Admission prices vary. For exhibits only, it's $6.75 for adults and $5.50 for children.

We opted to see the 'Australia: Land Beyond Time' IMAX movie at 3:00. So tack on another $5.00 for adults, and $3.25 for children, show the AAA card and get 10% off for a total of $29.01.

Built in 1975, the Fleet Science Center features a series of three large rooms with push-button-see-what-happens exhibits and a chock-a-block layout that is dimly lit and really noisy.

This Science Center has the distinction of having the worlds' first IMAX Theater, and it's a huge domed screen that literally envelops the audience. We were the last ones into the theater, and so ended up sitting in folding chairs in a section designed for wheelchair access. Our view was certainly not ideal, but the movie about Australia was excellent.

Ticket price also includes a ride on some sort of simulator ride, which we did not do.

Overall, it's a pretty mediocre museum. Instead of lending itself to learning, we felt rushed, pushed around and over-stimulated. Too many exhibits were broken, closed or simply out of date. In short, it's way overpriced for what is offered.

About 200 yards away is the San Diego Museum of Art, and the outdoor Waters Café [above]. Serving freshly prepared sandwiches, salads, coffee, iced tea and bottled soft drinks, it is a terrific place to sit on the patio and enjoy some lunch in the open air and sunshine.

Prices are $5-7.00 for sandwiches, salads, and some 'pint-sized portions' that were about $4.00. Well worth it.

The museum itself, features a really diverse collection of Contemporary, European, American and Asian art. Adults: $8.00 Children: $3.00. 10% AAA discount brings the total to $17.00.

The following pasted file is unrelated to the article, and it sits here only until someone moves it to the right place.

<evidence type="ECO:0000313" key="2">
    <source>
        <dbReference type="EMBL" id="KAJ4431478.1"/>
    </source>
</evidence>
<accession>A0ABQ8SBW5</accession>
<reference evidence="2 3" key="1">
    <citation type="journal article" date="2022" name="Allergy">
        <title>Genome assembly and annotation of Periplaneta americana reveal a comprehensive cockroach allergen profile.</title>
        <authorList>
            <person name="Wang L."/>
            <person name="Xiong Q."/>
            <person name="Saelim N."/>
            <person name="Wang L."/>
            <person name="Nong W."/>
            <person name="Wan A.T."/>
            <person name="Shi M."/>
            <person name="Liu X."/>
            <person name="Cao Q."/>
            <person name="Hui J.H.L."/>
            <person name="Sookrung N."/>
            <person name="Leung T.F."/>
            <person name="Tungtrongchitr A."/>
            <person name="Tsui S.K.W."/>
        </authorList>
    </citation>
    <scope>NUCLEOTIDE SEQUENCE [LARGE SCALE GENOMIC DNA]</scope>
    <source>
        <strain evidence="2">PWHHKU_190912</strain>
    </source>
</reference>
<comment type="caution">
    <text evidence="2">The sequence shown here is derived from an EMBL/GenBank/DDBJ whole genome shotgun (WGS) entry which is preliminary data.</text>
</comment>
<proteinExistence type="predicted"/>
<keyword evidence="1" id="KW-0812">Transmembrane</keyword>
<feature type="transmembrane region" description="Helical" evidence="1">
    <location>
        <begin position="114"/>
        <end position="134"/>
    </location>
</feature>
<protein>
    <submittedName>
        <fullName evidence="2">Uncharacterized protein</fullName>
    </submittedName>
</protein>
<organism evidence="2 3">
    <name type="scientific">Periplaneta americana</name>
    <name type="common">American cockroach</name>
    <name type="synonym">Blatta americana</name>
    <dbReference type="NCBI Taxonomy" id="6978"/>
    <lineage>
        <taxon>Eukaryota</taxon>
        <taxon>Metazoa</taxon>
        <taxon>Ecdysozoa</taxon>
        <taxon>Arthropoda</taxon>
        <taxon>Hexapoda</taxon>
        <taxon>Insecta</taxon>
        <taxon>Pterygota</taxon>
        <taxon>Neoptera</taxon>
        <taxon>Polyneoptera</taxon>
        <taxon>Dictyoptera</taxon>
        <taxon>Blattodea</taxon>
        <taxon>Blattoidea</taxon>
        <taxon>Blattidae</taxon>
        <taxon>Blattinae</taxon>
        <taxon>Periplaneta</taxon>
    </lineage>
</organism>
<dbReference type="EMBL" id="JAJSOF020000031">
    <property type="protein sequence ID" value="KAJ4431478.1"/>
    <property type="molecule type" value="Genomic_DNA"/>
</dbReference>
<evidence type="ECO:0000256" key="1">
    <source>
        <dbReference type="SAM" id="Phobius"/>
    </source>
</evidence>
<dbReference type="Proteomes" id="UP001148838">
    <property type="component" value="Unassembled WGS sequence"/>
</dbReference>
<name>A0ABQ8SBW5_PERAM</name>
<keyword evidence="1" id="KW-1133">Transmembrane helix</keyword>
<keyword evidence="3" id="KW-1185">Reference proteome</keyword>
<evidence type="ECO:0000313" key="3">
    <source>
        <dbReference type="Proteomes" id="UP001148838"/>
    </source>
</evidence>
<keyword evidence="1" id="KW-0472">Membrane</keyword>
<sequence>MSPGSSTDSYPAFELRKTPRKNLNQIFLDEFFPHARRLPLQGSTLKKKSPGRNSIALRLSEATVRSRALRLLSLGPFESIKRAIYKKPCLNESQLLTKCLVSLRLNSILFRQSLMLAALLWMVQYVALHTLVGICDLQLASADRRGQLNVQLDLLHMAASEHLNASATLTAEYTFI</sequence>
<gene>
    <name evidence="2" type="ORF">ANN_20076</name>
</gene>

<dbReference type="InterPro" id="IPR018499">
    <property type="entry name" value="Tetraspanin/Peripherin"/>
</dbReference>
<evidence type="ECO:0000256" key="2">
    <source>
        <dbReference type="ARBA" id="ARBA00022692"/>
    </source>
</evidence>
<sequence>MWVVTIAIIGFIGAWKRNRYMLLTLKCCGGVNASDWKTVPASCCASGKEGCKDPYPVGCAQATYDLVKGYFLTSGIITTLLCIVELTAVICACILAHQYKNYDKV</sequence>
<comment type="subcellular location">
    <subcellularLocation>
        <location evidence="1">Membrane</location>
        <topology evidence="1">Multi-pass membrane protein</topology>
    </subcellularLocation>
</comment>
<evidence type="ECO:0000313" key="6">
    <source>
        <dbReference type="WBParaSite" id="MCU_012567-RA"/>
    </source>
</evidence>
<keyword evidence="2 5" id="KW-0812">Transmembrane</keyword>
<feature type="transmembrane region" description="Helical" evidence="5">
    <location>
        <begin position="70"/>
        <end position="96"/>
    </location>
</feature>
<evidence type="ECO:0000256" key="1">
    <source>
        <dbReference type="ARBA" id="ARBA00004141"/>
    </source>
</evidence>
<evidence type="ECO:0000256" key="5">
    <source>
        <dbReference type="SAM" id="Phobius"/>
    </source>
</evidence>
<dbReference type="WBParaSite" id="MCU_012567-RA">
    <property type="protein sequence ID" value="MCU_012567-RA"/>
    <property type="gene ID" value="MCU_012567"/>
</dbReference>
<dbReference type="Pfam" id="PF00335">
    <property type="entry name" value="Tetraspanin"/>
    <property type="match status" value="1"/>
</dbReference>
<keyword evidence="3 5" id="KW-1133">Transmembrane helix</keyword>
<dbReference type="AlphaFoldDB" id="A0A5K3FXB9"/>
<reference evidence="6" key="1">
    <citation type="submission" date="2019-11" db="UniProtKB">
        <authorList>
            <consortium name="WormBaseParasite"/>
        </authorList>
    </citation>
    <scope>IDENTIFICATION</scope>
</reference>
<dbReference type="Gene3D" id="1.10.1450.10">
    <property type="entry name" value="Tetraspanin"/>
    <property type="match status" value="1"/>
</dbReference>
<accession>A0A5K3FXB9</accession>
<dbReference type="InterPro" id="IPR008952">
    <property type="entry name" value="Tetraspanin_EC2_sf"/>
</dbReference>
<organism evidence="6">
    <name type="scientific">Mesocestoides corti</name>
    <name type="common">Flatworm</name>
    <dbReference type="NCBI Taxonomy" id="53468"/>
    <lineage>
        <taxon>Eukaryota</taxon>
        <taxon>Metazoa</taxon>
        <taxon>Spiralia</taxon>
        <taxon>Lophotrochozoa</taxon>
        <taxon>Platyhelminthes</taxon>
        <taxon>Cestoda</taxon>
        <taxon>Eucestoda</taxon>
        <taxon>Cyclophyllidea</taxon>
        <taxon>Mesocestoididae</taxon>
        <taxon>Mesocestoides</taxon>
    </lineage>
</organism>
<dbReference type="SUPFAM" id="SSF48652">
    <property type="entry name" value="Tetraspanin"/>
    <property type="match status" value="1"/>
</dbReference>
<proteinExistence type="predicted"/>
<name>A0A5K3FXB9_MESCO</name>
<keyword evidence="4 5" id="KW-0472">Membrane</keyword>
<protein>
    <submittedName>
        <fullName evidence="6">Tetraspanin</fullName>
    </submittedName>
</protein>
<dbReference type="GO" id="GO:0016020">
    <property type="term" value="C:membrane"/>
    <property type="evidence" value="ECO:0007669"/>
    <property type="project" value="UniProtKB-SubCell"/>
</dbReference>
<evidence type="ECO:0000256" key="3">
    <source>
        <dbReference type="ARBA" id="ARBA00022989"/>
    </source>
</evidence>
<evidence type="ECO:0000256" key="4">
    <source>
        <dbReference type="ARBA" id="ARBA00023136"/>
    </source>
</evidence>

Balboa Park does offer a Museum Pass for $30.00 per person. It allows admission to all museums for 2 days. We just weren't sure how much we were going to want to do, so decided to just pay as we went.

Three temporary exhibits were being featured at SDMA: Sculpture in Silk showcased intricate costumes from Japan's Noh Theater, Partners of the Soul displayed African Art of the Baulle, and Of Earth and Sky had a more modern collection of abstract art.

None were terribly compelling.

Perhaps a bit more structure to this collection would help this museum. In one room, a statue of a Seated Bodhisattva from 500 A.D., the next room, a lovely oil painting by Claude Monet, circa 1872.

Talk about a time warp!

The Natural History Museum caught our attention earlier with the African stone sculpture exhibit, [above] but we felt we were too tired and cranky to take it all in.

Walking through Balboa Park we came across some sculptures outside the Mengei Museum, and they immediately grabbed our attention.

It made our vacation.

 
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